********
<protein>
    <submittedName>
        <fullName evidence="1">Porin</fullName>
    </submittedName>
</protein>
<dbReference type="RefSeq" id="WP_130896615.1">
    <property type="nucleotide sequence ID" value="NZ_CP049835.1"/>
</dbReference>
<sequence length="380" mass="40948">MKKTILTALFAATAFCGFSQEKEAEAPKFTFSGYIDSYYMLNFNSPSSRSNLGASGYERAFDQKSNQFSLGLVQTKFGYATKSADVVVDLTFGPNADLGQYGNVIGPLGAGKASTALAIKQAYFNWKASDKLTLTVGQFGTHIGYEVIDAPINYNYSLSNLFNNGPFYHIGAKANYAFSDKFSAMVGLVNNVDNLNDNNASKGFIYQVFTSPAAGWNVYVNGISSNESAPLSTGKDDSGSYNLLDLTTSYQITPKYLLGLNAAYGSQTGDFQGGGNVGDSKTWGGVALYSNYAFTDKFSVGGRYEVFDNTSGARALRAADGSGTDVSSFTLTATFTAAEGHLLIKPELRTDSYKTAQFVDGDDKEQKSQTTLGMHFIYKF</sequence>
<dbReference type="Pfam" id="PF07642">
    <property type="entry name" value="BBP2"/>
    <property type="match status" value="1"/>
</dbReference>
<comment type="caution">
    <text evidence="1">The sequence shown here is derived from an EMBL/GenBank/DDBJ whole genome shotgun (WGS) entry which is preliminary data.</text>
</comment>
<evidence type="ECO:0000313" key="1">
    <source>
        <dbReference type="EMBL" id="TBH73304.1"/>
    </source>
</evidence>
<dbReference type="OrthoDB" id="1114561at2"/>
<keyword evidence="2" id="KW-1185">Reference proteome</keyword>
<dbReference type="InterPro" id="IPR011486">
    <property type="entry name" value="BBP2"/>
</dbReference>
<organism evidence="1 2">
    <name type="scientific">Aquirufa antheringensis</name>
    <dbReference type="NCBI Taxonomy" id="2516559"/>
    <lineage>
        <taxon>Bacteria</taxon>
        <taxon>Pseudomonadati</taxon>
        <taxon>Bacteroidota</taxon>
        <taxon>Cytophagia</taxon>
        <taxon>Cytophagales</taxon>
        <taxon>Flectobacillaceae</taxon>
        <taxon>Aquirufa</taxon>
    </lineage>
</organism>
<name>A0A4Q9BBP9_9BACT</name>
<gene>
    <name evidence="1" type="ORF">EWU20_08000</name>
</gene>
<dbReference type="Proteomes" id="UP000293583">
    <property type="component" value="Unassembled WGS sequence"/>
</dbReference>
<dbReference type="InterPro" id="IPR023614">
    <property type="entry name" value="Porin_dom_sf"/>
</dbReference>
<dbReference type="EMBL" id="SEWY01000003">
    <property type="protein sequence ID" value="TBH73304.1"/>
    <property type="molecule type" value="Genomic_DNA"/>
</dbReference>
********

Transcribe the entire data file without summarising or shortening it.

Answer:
<protein>
    <submittedName>
        <fullName evidence="1">Porin</fullName>
    </submittedName>
</protein>
<dbReference type="RefSeq" id="WP_130896615.1">
    <property type="nucleotide sequence ID" value="NZ_CP049835.1"/>
</dbReference>
<sequence length="380" mass="40948">MKKTILTALFAATAFCGFSQEKEAEAPKFTFSGYIDSYYMLNFNSPSSRSNLGASGYERAFDQKSNQFSLGLVQTKFGYATKSADVVVDLTFGPNADLGQYGNVIGPLGAGKASTALAIKQAYFNWKASDKLTLTVGQFGTHIGYEVIDAPINYNYSLSNLFNNGPFYHIGAKANYAFSDKFSAMVGLVNNVDNLNDNNASKGFIYQVFTSPAAGWNVYVNGISSNESAPLSTGKDDSGSYNLLDLTTSYQITPKYLLGLNAAYGSQTGDFQGGGNVGDSKTWGGVALYSNYAFTDKFSVGGRYEVFDNTSGARALRAADGSGTDVSSFTLTATFTAAEGHLLIKPELRTDSYKTAQFVDGDDKEQKSQTTLGMHFIYKF</sequence>
<dbReference type="Pfam" id="PF07642">
    <property type="entry name" value="BBP2"/>
    <property type="match status" value="1"/>
</dbReference>
<comment type="caution">
    <text evidence="1">The sequence shown here is derived from an EMBL/GenBank/DDBJ whole genome shotgun (WGS) entry which is preliminary data.</text>
</comment>
<evidence type="ECO:0000313" key="1">
    <source>
        <dbReference type="EMBL" id="TBH73304.1"/>
    </source>
</evidence>
<dbReference type="OrthoDB" id="1114561at2"/>
<keyword evidence="2" id="KW-1185">Reference proteome</keyword>
<dbReference type="InterPro" id="IPR011486">
    <property type="entry name" value="BBP2"/>
</dbReference>
<organism evidence="1 2">
    <name type="scientific">Aquirufa antheringensis</name>
    <dbReference type="NCBI Taxonomy" id="2516559"/>
    <lineage>
        <taxon>Bacteria</taxon>
        <taxon>Pseudomonadati</taxon>
        <taxon>Bacteroidota</taxon>
        <taxon>Cytophagia</taxon>
        <taxon>Cytophagales</taxon>
        <taxon>Flectobacillaceae</taxon>
        <taxon>Aquirufa</taxon>
    </lineage>
</organism>
<name>A0A4Q9BBP9_9BACT</name>
<gene>
    <name evidence="1" type="ORF">EWU20_08000</name>
</gene>
<dbReference type="Proteomes" id="UP000293583">
    <property type="component" value="Unassembled WGS sequence"/>
</dbReference>
<dbReference type="InterPro" id="IPR023614">
    <property type="entry name" value="Porin_dom_sf"/>
</dbReference>
<dbReference type="EMBL" id="SEWY01000003">
    <property type="protein sequence ID" value="TBH73304.1"/>
    <property type="molecule type" value="Genomic_DNA"/>
</dbReference>